Bully/victims--i.e., bullies who are also victimized by other bullies—-are more likely to suffer from anxiety and clinically high levels of arousal. In other words, these kids are unusually edgy, excited, and may be quick to overreact. One British study, almost 42% of adolescent bully/victims tested positive for abnormal levels of arousal (Woods and White 2004). High arousal levels put kids at risk for hyperactivity and attention problems, conditions that might make it harder for kids to learn in a typical classroom setting.

Bully/victims may be particularly cynical. One survey found that bully/victims were much more likely than other kids—including “pure” bullies—to endorse cheating (Glew et al 2005). Another study found that bully/victims reported the least faith in human nature (Andreou 2004). To me, this suggests that bully/victims are more likely to dismiss what their teachers tell them.

School programs may be undermined by parenting styles that encourage bullying. Child aggression has been linked authoritarian discipline—an approach that attempts to control kids through fear and the threat of harsh punishment (Espelage et al 2000). It has also been associated with inconsistent discipline and with parenting styles that are permissive about displays of aggression (Loeber and Stouthamer-Loeber 1986; Olweus 1980).

Other negative family experiences increase a child’s chances of becoming a bully Bullies are more likely to have experienced child abuse or to have witnessed domestic partner abuse (Baldry et al 2003; Bauer et al 2006). They are more likely to be bullied by their siblings (Wolke and Samara 2004) and to have mothers who are rejecting, cold, or indifferent (Olweus 1980). Moreover, bullies are more likely to have parents who believe that aggression is an acceptable way to solve personal problems.

How to prevent bullying: Evidence-based suggestions

What to do these insights suggest about how to prevent bullying? Here are some promising approaches.

Stop bullying incidents in progress and make it clear that bullying will not be tolerated.

Adults need to take a stand. Even kids can stop a bullying incident in progress.

In one study, 57% of bullying incidents on an elementary school playground ceased within 10 seconds of another child getting involved—by either verbally or physically defending the victim (Hawkins, Pepler and Craig, 2001).

Screen bullies for psychiatric conditions.

As suggested by psychiatrist and bullying researcher Andre Sourander, kids who frequently bully others should be screened for other psychological and behavioral problems (Sourander et al 2007). If bullies have psychiatric problems, they should be treated for them in an appropriate setting. Let’s stop asking teachers to perform as therapists.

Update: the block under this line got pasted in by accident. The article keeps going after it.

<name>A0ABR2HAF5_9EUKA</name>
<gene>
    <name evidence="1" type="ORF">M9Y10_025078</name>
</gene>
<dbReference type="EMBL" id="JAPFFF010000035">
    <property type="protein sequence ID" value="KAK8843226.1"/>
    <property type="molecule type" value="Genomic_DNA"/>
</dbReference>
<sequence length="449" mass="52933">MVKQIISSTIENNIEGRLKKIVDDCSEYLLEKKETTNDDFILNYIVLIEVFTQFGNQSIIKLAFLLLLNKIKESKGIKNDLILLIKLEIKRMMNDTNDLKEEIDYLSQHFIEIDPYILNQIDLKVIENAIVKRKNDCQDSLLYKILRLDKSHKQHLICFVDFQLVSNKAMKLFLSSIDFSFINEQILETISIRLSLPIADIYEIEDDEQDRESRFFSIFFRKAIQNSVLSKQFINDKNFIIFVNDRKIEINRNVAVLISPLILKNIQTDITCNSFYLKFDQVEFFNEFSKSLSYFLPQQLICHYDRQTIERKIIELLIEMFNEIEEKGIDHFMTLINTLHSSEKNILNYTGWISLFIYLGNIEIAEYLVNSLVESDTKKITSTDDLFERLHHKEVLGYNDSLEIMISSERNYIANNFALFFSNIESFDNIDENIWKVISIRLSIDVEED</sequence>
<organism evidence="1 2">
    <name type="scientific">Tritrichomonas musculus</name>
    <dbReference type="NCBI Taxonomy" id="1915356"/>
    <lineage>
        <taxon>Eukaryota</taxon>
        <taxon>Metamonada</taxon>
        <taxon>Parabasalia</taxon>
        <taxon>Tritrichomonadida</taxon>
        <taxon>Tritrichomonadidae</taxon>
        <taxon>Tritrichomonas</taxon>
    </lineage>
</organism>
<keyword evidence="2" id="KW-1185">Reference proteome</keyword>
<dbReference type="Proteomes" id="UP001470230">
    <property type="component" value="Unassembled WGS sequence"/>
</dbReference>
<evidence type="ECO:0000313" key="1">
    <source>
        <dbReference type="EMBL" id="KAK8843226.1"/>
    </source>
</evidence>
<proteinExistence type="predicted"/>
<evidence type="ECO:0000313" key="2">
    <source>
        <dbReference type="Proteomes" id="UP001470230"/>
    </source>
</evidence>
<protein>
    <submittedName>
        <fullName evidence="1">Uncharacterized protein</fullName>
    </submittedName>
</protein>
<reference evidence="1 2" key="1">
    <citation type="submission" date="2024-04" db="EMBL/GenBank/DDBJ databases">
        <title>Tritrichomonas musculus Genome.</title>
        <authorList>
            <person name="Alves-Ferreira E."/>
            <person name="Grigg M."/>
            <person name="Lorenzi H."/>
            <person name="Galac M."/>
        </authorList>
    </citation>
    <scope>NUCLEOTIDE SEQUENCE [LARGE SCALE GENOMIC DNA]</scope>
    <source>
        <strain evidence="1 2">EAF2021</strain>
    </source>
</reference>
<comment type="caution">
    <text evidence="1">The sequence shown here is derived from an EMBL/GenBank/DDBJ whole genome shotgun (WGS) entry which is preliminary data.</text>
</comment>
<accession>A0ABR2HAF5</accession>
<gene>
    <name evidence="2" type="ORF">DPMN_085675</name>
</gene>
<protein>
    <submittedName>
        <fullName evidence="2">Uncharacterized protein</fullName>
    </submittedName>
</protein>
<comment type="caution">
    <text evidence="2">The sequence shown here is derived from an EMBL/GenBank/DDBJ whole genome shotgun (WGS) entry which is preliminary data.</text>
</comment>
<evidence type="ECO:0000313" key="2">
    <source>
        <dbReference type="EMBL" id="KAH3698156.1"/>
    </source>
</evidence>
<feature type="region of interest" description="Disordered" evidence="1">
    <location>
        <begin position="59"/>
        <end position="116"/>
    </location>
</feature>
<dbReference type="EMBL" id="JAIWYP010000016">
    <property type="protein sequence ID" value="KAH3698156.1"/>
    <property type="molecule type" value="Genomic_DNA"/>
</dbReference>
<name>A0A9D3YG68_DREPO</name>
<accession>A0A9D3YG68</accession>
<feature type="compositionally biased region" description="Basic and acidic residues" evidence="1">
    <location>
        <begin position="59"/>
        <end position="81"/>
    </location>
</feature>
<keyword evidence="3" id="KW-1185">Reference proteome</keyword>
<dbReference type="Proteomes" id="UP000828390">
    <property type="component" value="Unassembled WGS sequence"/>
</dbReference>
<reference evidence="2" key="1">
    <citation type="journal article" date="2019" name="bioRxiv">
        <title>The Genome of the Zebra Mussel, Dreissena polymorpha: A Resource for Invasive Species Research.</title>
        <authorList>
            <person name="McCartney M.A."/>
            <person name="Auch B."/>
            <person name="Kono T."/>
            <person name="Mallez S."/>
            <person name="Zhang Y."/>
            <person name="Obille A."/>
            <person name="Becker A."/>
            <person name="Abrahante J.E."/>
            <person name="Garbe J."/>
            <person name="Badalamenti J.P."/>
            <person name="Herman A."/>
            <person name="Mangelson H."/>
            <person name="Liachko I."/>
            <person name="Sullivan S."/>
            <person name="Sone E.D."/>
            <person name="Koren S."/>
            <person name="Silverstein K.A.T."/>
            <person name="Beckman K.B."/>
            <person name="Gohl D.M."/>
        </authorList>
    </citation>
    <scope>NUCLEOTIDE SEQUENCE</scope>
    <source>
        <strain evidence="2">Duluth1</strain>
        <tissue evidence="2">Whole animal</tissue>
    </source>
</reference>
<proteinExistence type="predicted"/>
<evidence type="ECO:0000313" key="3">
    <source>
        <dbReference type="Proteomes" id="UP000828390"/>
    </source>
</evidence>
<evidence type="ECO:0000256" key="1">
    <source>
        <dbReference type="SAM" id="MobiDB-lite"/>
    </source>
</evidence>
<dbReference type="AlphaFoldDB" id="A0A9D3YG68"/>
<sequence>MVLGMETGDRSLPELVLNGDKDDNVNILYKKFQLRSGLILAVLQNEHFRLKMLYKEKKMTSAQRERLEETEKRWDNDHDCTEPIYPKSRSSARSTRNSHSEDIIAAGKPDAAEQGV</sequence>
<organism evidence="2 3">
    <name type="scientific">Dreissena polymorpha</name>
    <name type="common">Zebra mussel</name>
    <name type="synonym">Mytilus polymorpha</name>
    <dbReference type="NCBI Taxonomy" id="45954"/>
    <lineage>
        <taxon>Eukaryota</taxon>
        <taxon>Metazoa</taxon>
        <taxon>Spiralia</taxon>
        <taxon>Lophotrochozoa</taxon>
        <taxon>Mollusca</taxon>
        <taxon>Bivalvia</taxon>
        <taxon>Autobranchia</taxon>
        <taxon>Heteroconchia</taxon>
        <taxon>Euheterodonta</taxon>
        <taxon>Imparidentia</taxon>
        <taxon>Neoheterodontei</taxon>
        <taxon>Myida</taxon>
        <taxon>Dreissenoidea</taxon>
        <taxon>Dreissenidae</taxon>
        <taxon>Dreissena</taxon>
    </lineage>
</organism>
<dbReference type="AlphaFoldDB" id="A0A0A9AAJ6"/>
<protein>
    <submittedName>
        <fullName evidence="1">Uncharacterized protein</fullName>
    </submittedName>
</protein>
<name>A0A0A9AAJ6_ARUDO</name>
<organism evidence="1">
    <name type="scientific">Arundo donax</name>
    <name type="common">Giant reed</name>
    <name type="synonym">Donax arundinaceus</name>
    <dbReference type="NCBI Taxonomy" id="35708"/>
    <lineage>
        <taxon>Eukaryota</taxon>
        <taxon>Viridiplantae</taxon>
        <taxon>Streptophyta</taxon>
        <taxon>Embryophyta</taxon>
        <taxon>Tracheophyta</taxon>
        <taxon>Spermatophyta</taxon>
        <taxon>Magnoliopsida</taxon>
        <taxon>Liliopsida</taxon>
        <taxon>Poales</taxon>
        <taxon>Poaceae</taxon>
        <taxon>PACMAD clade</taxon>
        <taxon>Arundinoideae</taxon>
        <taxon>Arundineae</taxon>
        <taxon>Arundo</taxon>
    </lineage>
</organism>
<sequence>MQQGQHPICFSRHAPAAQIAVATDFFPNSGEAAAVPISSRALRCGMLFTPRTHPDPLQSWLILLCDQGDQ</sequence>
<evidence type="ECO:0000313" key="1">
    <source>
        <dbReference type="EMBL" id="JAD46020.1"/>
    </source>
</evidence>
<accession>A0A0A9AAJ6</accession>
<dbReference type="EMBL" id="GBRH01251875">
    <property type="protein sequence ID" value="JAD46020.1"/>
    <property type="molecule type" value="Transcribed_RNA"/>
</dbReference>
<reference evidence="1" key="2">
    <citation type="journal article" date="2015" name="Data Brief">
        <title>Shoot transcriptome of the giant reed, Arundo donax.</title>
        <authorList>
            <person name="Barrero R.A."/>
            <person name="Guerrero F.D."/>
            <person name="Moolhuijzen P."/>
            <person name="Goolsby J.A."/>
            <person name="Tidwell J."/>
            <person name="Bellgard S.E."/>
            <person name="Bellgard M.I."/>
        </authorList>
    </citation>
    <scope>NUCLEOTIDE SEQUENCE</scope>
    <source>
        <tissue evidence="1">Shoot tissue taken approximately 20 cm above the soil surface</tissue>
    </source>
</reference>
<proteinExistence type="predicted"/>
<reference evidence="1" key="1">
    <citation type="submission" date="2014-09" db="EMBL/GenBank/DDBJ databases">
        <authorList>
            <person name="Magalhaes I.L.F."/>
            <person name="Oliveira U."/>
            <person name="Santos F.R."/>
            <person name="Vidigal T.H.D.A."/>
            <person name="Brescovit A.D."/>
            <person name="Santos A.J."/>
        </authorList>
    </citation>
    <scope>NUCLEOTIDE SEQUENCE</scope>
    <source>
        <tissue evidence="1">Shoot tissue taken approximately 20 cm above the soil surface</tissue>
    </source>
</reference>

Teach kids about moral disengagement.

Bullies harbor anti-social beliefs and rationalizations that make it easier for them to behave in cruel or callous ways.

Bullies may also suffer from disillusionment about human nature.

And everybody, including kids and adult bystanders, might rely on mechanisms of moral disengagement to avoid getting involved and speaking up for victims.

If we’re going to introduce new curricula to the schools, perhaps these curricula should emphasize ethics.

For more details, see this article about Machiavellian beliefs and implications for how to prevent bullying.

Help aggressive kids re-interpret the apparently “hostile” intentions of others.

Research suggests that it can be done. In a controlled, experimental study, primary school boys were enrolled in a training program designed to teach kids to avoid attributing hostile intentions to peers.

After the intervention, boys who had been identified as aggressive showed marked improvements. Teachers rated them as less aggressive, and, when tested, the boys were less likely to assume hostile intentions in ambiguous situations (Hudley and Graham 1993).

Stress management

Research has identified effective relaxation therapies and stress management techniques. Bully/victims with clinically high levels of arousal might benefit from them.

Promote helpful parenting practices

Authoritarian parenting seeks to enforce a kind of unthinking obedience. It also features punishments that may seem overly harsh or arbitrary.

By contrast, authoritative parenting encourages kids to regulate their own behavior. It’s about setting clear limits, explaining the reasons behind the rules, being responsive, and treating kids as independent, rational, cooperative family members.

In one study, kids who perceived their parents as authoritative were less likely to bully their peers (Rican et al 1993). And a recent meta-analysis of studies published between and 2012 found that warm, communicative, involved parenting had a small-to-moderate protective effect against the development of bullying behavior (Lereya et al 2013).

Encourage family counseling.

Studies suggest that some forms of family counseling—sessions that address how to improve communication between family members—may help reform adolescents who bully. After 12 weeks of a program called "brief strategic family therapy” (BSFT), kids report fewer acts of bullying and less anger. They may even have changed their patterns of stress hormone secretion (Nickel et al 2005; Nickel et al 2006).

Protect kids from trauma, abuse, and bullying at home.

The more kids get abused or experience other adverse life events, the more likely they are to develop anti-social personalities.

So not only is protecting kids a matter of morality, it's also a way to disrupt the cycle of violence.


References: How to prevent bullying

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Content of "How to prevent bullying" last modified 3/14